Longstanding readers of Musings may recall that I embarked on a journey in 2012, to try to understand whether boards of directors are able to influence the performance of the company they govern and, if so, how. The journey has been long and arduous, with many challenges and setbacks along the way to be overcome.
That journey, my quest to answer a most difficult question, has reached an important milestone, the awarding of a doctorate degree. I'm thrilled that the examination panel has seen fit to recognise the groundbreaking research, a longitudinal study of the boards of two large high-growth companies. The panel's decision confirms the validation provided by the academic community late last year. Here is the doctoral citation:
Boards of directors have been the subject of considerable research attention in recent decades. While a large body of knowledge has been published, substantive evidence to explain how boards actually exert influence over firm performance from the boardroom has remained elusive. Crow conducted a longitudinal multiple-case study of two large New Zealand-based high-growth companies. Data was collected from direct observations of boards in session, and multiple secondary and tertiary sources, creating a rich and rare data source. The analysis revealed numerous insights, leading to a mechanism-based model of the governance–performance relationship and an explanation of how boards can exert influence beyond the boardroom including on firm performance.
Churchill's honesty and candor—expressed throughout his sometimes tumultuous career—speaks volumes. Whether speaking about the difficulty of defending Britain (1940); the descending of an iron curtain across Europe (1946); or, holding out false hopes (1950), Churchill's assessments were characteristically both candid and complete. His candour marked him out as a courageous leader—not always right or universally popular, but strong and courageous nevertheless.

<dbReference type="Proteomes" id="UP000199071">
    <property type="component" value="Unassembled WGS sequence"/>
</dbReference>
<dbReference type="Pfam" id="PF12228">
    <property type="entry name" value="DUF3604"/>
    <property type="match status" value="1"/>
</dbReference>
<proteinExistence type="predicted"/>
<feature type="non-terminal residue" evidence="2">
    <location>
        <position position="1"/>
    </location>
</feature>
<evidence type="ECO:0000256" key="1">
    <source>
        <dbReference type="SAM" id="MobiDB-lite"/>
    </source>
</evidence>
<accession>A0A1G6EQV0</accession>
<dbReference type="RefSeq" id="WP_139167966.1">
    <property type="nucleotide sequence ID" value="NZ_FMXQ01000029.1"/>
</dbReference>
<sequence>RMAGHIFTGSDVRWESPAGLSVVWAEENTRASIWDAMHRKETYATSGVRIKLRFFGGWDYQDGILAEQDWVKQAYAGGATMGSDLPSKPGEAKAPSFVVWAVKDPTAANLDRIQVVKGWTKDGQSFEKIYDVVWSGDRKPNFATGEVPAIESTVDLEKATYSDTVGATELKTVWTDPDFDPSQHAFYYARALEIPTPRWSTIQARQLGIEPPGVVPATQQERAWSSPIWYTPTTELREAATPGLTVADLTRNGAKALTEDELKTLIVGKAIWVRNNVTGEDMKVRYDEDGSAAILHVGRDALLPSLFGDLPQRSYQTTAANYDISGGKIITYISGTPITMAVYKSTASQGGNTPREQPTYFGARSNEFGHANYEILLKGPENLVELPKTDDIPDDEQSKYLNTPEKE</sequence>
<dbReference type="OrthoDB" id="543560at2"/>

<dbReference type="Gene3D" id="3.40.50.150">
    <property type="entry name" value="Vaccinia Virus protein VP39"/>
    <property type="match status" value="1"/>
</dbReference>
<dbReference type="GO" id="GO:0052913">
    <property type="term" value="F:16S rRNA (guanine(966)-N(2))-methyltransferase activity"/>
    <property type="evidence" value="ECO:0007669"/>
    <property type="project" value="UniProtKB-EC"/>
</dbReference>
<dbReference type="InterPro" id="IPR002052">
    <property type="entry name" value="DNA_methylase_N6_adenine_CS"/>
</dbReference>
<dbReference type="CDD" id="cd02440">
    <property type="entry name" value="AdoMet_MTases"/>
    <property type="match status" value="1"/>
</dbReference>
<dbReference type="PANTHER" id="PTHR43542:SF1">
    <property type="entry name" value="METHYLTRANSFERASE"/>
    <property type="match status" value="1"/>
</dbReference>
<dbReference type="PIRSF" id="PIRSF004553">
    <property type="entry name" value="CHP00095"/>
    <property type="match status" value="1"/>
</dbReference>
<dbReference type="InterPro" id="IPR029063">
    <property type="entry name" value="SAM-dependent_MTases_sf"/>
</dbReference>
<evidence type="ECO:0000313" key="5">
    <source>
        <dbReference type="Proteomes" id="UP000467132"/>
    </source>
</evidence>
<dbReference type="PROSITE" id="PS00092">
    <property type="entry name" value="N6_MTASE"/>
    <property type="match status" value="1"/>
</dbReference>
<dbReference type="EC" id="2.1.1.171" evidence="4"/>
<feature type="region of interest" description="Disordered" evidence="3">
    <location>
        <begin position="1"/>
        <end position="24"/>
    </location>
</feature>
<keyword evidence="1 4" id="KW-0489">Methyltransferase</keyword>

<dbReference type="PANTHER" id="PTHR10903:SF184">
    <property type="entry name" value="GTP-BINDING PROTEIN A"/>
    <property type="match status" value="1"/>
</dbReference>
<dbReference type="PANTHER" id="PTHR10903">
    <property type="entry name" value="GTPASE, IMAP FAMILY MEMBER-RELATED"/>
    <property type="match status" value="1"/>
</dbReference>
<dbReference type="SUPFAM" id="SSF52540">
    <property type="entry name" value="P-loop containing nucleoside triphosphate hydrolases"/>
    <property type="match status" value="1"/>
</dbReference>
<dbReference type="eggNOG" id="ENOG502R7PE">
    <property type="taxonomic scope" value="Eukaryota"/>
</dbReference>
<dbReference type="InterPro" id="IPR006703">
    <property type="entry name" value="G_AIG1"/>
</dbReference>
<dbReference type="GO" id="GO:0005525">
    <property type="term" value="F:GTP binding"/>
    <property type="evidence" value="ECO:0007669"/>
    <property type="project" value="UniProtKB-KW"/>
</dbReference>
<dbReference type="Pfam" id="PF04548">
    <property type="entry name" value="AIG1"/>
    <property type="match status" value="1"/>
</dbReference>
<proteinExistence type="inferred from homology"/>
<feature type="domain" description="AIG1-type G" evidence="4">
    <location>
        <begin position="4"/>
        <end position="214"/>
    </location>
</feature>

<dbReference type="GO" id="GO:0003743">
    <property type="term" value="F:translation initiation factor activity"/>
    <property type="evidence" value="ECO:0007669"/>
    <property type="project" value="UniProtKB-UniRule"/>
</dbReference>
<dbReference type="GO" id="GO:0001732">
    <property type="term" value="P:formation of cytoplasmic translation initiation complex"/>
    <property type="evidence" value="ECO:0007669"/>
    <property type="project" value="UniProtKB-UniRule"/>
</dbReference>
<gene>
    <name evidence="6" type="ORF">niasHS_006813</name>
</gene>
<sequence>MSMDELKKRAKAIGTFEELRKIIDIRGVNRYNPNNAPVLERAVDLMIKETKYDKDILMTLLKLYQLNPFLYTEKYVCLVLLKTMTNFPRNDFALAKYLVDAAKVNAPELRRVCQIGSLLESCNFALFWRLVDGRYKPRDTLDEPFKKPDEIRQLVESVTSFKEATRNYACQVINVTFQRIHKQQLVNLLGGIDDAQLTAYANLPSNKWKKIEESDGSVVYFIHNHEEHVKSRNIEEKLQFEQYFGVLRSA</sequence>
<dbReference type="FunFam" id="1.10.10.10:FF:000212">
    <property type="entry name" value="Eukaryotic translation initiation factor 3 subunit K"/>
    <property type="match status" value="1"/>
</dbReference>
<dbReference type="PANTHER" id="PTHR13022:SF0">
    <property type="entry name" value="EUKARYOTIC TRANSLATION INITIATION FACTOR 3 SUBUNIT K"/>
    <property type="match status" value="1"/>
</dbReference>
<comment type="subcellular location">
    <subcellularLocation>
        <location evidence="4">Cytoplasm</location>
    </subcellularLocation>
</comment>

In contrast, many boards of directors have a history of being far less complete in their communications; to the point of being economical with the truth and dismissive of the seriousness of situations. Directors—a proxy for (often) absent shareholders—are appointed to govern the affairs of the company, a fiduciary responsibility. Yet a significant number flout this trust, behaving without reference to others (notably but not only shareholders); a sad reflection of the human condition.
When boards and directors operate in a 'fast and loose' manner, and selfishly so, the casualty is often company performance (not to mention the consequential impact on company value). Sadly, shareholders typically only find out late in the piece (sometimes too late): BHS, Wells Fargo and Wynyard Group are recent examples.
Why do shareholders continue to support boards and directors who behave in this manner? Surely the learning from Churchill (and many others including the famous Johnson and Johnson Tylenol case) is that disclosure and the provision of an accurate account is the preferred way of operating, even though the short-term pain may be great. Indeed, history is a great teacher—but only if we take heed of the lessons.
Thoughts on corporate governance, strategy and the craft of board work; our place in the world; and, other things that catch my attention.